Interview with Death By Fungi, a hardcore punk band out of India.

Death By Fungi, a hardcore punk band starting a fever in India, has issued a few EPs and a split since forming in 2013. Those recordings document a loud, talented band finding a sound. The sound started as melodic hardcore before the musicians dug more into skatepunk and mathcore influences. On the band's new EP, "Die In Bombay," the sonic identity is unfolding in a satisfying rush of chaos, rhythmic impatience, abrasion, and, at brief moments, melody. This production captures a sound the band wants to pursue. If those earlier recordings were musical ideas scribbled on scraps of paper, "Die In Bombay" may be the band's outline—if not a complete first draft.

Death By Fungi fits musically somewhere between Botch, Coalesce, and Deadguy. The lyrics on this EP dwell on personal suffering as well as, in the case of the title track, a particular suffering lived by Bombay populations whose lives are marred by violence, pollution, and class and religious divides.

The band members are Vrishank Menon on guitar, Aryaman Chatterji on drums, Kamran Raza on bass, and Tabish Khidir on vocals. Vrishank took some time out during touring to answer a few questions from RebelNoise.

What inspired the name "Death By Fungi"?

I think our old drummer came up with it. We don't really know what it means or why we stuck with it. It's just a weird name, and we felt it was a good contrast between what we were doing and the wannabe-serious shit that metal bands were doing.

How do you fit into India's hardcore scene? In what ways are you different from other bands?

If you were to compare us to our hardcore contemporaries, False Flag, Pacifist, and the Riot Peddlers, they all take after a certain hardcore subgenre. For example, the Riot Peddlers play old-school crossover thrash, while Pacifist play post-hardcore. We play more 90s metalcore/mathrock with post-hardcore and skatepunk influences. I grew up on skatepunk, so we tend to write super-fast songs.

What non-musical works or forms of art and media influence the music you make?

Off the top of my head, I love anarchist propaganda from the Spanish Civil War. Other than that, I don't really know too much revolutionary art coming out of my surroundings in India ha.

Your songs tend to evolve quickly, switching between driving riffs and dissonant, spacious chords. The tempo changes frequently, too. What is your songwriting process? Do you write independently and bring your ideas to the other band members? Or do you write together?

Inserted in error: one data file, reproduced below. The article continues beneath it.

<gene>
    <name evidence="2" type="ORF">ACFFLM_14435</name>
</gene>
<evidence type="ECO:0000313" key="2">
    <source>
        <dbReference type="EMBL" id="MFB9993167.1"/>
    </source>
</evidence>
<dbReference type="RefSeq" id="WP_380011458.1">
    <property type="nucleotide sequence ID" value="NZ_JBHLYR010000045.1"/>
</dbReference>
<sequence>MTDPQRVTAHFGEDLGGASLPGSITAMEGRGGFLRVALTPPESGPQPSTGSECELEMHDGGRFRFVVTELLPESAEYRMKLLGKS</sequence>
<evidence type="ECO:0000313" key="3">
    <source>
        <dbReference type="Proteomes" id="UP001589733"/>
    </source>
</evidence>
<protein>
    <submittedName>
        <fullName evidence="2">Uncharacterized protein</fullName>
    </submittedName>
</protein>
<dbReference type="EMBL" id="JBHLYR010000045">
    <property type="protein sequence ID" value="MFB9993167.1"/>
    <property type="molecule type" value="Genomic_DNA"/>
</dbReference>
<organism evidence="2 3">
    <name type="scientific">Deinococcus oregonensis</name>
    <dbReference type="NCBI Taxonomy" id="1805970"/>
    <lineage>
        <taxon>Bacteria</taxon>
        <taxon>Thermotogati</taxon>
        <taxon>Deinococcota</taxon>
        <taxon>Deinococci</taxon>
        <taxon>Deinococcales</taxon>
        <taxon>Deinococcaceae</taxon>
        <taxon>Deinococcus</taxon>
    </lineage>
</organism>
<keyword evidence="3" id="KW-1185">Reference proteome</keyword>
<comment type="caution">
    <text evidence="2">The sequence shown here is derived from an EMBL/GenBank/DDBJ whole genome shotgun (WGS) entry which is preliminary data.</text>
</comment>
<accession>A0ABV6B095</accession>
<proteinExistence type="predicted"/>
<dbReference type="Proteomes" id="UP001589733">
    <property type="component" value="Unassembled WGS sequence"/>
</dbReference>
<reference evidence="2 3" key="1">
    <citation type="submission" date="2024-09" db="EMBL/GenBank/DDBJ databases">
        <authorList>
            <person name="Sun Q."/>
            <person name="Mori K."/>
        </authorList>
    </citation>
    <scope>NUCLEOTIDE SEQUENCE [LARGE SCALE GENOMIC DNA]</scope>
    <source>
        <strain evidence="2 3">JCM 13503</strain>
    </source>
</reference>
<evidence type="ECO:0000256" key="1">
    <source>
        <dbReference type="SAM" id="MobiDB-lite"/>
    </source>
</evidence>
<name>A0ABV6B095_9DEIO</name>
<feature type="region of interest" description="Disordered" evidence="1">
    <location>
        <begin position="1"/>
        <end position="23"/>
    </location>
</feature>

Aryaman, our drummer, and I write the songs together. Either he has a drum riff idea or I have a guitar riff idea, and we write the song from there. The writing all happens together, and we develop the song together. We write a part and then come up with a second part based on what we see from there. Sometimes one idea spills onto the next part, and we write the same riff into a different time signature or tempo.

Your promotion material describes Bombay as a culture divided by class and religion. How do the divides influence your music?

There's a generation of Bombay people who come from that culture divide but see past it. I like to think we're from that background since, in our band, we have people from different cultures and communities, all of whom find community in punk rock and extreme music. Death By Fungi's members all come from different religious backgrounds (Islam, Hinduism, Sikhism) and varying levels of privilege. But we find common ground in being Bombay folk and in observing class and cultural divides as meaningless bullshit that the "powers that be" impose on the people to keep the working people enslaved. We see all of this as the work of large businesses trying to maximize their profit with cheap labor and politicians maximizing vote banks by drawing lines between people. The anger that comes of all of this makes its way into our music.

The fourth song, "Attrition," sounds noticeably different from the other three songs on your 2019 EP. The first two-thirds of "Attrition" sound more upbeat and melodic even while the lyrics remain full of regret and pain. Do you agree? What is the story behind the song's music and lyrics?

An older version of that song was first released on our debut EP, and it was written on a demo idea I had from 2011. So it's more skatepunk in its sound, and the lyrics are a little more personal because they were written in my teenage years. It was the first time I was opening up about trauma I'd experienced in my childhood. Recording those vocals was super painful because the guy recording us kept laughing and calling the lyrics "emo." On top of that, it was my first time recording vocals, so I was already shaken.

What attributes do all great hardcore bands have in common?

Being forward thinking and not being affected by the sound of the scene in ways that stagnate. Being honest.

What makes you feel good?

Nothing, these days.


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